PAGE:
The sound of an orchestra tuning is instantly recognizable. As soon as you hear it, you know exactly what's about to happen. But there is a simple reason why a whole lot of tuning orchestras sound awfully alike - they are tuning to the same pitch frequency, an A at 440 hertz, abbreviated "Hz," a hertz is the unit by which we measure frequency.
But that makes you wonder - how did they choose that particular pitch? Was there some kind of mega-music conference where the powers that be decided that A440 was to be the tuning standard? Yes. Yes there was. Several, in fact.
The official 440 Hz standard, recognized by orchestras all over the world, was first declared the norm by the International Organization for Standardization in 1955, and they doubled down on that frequency 20 years later. ISO, the initials are derived from the French name of the organization, is dedicated to, as its name suggests, standardizing stuff. So, it was only a matter of time before they got around to standardizing sound itself.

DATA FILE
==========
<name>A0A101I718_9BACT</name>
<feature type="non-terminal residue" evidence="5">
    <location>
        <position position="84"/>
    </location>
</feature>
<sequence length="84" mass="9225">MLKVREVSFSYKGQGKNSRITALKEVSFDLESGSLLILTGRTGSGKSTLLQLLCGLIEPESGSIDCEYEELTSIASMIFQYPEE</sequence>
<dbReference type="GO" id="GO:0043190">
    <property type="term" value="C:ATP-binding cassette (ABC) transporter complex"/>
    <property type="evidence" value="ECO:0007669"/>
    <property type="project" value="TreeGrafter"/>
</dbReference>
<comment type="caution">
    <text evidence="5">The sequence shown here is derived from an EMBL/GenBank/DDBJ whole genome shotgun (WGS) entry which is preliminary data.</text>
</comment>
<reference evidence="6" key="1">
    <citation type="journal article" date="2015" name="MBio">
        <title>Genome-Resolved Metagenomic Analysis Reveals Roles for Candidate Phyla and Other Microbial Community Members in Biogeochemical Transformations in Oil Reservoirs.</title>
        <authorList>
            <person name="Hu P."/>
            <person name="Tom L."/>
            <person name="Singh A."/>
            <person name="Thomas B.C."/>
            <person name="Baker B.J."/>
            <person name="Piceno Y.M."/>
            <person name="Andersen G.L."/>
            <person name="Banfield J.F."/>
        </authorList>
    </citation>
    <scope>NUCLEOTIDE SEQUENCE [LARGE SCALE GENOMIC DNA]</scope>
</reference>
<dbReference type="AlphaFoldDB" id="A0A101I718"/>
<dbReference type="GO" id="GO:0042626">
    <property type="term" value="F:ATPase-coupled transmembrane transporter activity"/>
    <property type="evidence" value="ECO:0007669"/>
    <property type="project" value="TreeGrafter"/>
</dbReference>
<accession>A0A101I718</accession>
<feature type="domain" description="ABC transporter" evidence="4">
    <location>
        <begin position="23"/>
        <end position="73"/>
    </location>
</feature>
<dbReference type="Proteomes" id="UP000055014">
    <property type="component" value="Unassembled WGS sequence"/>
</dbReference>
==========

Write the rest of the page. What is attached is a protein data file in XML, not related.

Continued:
Their decision was based off of the decision to declare 440 Hz right and proper at an early conference - that of a British Standards Institution meeting of 1939. And that frequency was a follow up to yet another conference, this one in Austria in 1885. The frequency decided there? The note A should be tuned to 440 Hz.
Tuning standards are the product of decades of meetings, which is probably the most boring answer you could get for practically any question.